Ethiopia’s government has declared a six-month state of emergency in the face of an unprecedented wave of violent protests.
Activists in the country’s Oromia region has been holding demonstrations since last November, and protesters from the Amhara region have also joined in.
The deaths of at least 55 people at an Oromo religious festival on 2 October triggered fresh unrest, including the targeting of some foreign-owned businesses.
Rights groups say that at least 500 people have died during the protests overall and last week Prime Minister Hailemariam Desalegn said that could be an accurate estimate.
The emergency was announced earlier this month but the government has now made clear what this means in practical terms.
Here are some of the things that are restricted:
1. Social media
You cannot use social media, such as Facebook and Twitter, to contact what are called “outside forces”. In fact, any attempt to communicate with “terrorist organisations and anti-peace groups designated as terrorist” is banned.
Protesters have been posting messages and mobile phone footage to social media and websites run by Ethiopian dissidents living abroad.
The government has accused Eritrea and Egypt of fomenting the protests.
2. Broadcast Media
You cannot watch the TV channels Esat and OMN, which are both based outside the country. The government has described them as “belonging to terrorist organisations”.
These broadcasters have become some of the major sources for people wanting to know more about the protests.
You cannot organise a demonstration at your school or university, neither can you be involved in a political campaign that is “likely to cause disturbances, violence, hatred and distrust among the people”.
University campuses were among the first places to be hit by the wave of anti-government protests.
You cannot make a political gesture, such as crossing your arms above your head, or communicate a political message to the public “without permission”.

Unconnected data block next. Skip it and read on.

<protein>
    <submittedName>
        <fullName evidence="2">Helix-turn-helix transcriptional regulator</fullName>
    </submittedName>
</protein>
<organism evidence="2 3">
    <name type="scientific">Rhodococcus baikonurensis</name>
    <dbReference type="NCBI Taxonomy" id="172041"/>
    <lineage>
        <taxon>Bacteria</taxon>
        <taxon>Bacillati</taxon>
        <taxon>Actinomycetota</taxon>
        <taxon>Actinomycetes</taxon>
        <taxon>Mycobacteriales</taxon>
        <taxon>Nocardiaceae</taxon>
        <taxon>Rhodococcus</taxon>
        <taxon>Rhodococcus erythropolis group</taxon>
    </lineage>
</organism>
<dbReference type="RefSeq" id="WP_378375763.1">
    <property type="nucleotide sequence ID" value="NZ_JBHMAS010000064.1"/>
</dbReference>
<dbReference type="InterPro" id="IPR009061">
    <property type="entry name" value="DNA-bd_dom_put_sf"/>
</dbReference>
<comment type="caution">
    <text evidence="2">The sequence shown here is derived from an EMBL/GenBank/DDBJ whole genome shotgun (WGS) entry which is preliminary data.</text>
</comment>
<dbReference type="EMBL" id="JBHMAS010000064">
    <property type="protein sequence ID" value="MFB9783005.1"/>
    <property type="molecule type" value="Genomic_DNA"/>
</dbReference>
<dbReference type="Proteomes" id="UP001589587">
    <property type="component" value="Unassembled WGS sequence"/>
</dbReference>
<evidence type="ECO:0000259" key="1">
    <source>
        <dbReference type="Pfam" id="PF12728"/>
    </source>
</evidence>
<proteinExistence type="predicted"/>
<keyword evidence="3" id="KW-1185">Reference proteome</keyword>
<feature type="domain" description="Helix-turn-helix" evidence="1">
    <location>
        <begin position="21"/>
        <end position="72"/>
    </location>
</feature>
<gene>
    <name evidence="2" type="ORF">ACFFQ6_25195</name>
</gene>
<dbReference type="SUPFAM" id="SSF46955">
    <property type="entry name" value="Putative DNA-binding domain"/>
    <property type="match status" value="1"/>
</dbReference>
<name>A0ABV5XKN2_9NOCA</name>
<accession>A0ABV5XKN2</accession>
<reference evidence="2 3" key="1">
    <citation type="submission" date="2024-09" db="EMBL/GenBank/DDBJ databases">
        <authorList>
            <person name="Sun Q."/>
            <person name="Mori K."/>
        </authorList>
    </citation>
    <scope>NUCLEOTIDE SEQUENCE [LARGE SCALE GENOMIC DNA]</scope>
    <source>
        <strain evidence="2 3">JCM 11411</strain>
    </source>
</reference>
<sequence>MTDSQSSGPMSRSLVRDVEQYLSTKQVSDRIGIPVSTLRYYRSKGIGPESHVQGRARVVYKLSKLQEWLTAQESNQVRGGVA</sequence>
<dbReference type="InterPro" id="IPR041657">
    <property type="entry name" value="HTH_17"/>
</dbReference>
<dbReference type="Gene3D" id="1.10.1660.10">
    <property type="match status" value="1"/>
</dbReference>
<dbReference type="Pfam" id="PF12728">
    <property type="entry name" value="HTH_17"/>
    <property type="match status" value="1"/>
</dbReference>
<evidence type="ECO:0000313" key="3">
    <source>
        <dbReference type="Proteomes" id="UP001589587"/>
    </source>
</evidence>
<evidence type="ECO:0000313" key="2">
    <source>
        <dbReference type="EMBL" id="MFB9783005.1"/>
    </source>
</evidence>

The crossing-arms gesture has been seen widely at the protests in Oromia, and even made it to the Olympics when marathon runner Feyisa Lilesa used it as he crossed the line in second place in Rio in August.
You cannot visit a factory, farm or governmental institution between 6pm and 6am the next day. If you violate the curfew than “law enforcement bodies have been authorised to take the necessary action”.
Government buildings and private businesses, some of them foreign owned, have been deliberately targeted by some of the protesters.
If you are a diplomat you are not allowed to travel more than 40km (25 miles) from the capital, Addis Ababa, without permission. The government says that this is for your own safety.
In general, the diplomatic reaction to the protests and the state of emergency has been muted. The US has said that it is “troubled” by any restrictions on the freedom of expression in the state of emergency, but, like other western powers has called for peaceful dialogue to solve the country’s problems.
Ethiopia is a close ally of the US against Islamist militancy in neighbouring Somalia.
If you have a gun, you cannot take it within 25km of the country’s main roads out of Addis Ababa, and within 50km of the country’s borders, even if you have a permit to carry it.
More about the protests in Ethiopia
- Are Ethiopian protests a game changer?
- What is behind wave of protests?
- Endurance test for Ethiopia’s Feyisa Lilesa
- What do Oromo protests mean for Ethiopian unity?